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How Fatherhood Affected These Businesses

How Fatherhood Affected These Businesses

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By Julia Beck
The Washington Post

We know necessity is the mother of invention. But this Father’s Day, we wanted to take a look at the impact becoming a dad had on a few businesses. It’s a fun day to see how parenthood created an “aha” moment for a few dad-preneurs.

From the “Zuckerberg effect” on the workplace (Is leave offered? Then take it, for everyone’s sake!), to newly defined flexibility and workplace support, here’s how a handful of dads are working to get it right for families and change the dads-at-work landscape.

Neighborhood Restaurant Group, Washington, D.C.

Founder Michael Babin has become an accidental leader in the change we all need in the workplace. And he’s making the change in the hospitality industry, which is one of the trickiest to navigate. Babin opened his first property, the Evening Star Cafe, 20 years ago. Since then he has become a father to four children and has opened 20 stores. Through this, Babin has experienced firsthand the grueling work and long hours that are a given in the restaurant business. He has concluded that such wear and tear was not at all conducive to “having a life.” And, yes, he wants one. “It quickly became obvious to me that the ‘doing whatever it takes’ model was not sustainable,” he says. “I knew I needed these hard-earned relationships to last, so I focused on flexibility.” And guess what? There has been virtually no turnover of the original kitchen support team at Evening Star, Babin says.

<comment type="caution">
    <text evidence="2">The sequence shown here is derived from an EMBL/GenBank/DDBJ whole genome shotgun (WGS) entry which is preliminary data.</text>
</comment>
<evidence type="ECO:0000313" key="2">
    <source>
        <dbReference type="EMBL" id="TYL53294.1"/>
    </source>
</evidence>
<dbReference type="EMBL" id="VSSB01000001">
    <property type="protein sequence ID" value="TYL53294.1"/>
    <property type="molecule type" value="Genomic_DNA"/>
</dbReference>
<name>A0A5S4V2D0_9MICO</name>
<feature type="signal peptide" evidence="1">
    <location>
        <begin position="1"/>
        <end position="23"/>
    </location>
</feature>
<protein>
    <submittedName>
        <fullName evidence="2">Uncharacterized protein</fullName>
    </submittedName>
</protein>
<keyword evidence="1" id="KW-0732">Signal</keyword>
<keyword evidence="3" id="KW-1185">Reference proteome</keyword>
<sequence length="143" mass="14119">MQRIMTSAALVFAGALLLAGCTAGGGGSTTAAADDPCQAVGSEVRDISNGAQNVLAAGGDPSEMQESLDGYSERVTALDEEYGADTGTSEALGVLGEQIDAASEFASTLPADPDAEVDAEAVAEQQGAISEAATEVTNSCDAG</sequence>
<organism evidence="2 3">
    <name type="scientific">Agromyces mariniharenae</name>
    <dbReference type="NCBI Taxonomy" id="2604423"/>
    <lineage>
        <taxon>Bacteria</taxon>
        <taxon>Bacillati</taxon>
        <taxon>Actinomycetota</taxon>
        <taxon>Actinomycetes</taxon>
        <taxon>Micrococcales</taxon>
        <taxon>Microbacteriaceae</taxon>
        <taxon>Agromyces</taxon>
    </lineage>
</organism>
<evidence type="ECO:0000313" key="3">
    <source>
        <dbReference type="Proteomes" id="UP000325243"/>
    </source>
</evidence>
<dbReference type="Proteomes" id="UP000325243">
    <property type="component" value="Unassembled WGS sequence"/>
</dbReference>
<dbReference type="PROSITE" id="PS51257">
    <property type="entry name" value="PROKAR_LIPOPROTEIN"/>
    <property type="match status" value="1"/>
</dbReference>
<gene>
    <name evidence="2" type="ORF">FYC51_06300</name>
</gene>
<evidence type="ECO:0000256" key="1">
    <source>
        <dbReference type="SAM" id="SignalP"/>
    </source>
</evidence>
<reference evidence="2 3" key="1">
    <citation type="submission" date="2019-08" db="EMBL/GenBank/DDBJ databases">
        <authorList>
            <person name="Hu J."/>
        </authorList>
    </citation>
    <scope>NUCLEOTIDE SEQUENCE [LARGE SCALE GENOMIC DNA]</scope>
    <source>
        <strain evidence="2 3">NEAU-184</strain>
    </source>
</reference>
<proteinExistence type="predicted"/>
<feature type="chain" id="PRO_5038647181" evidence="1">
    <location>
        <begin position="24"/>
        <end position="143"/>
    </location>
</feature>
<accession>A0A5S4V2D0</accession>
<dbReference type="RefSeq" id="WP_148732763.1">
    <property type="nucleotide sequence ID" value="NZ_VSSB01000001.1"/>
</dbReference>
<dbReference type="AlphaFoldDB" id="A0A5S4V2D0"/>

NRG’s policy on parental leave is a combined amount of leave of up to seven weeks for salaried employees, and up to five weeks for nonsalaried. NRG maintains flexible policies on leave for family emergencies, including sick leave, parental leave, bereavement and other emergency-oriented leave. These leave requests are evaluated on a case-by-case basis, but in most cases, employees with family or other emergency issues are granted time to care for sick or ailing children and other family members. Babin estimates that this approach increases NRG’s retention rate from 30 percent in some properties to as high as 70 percent in properties that have been in the group for a longer time.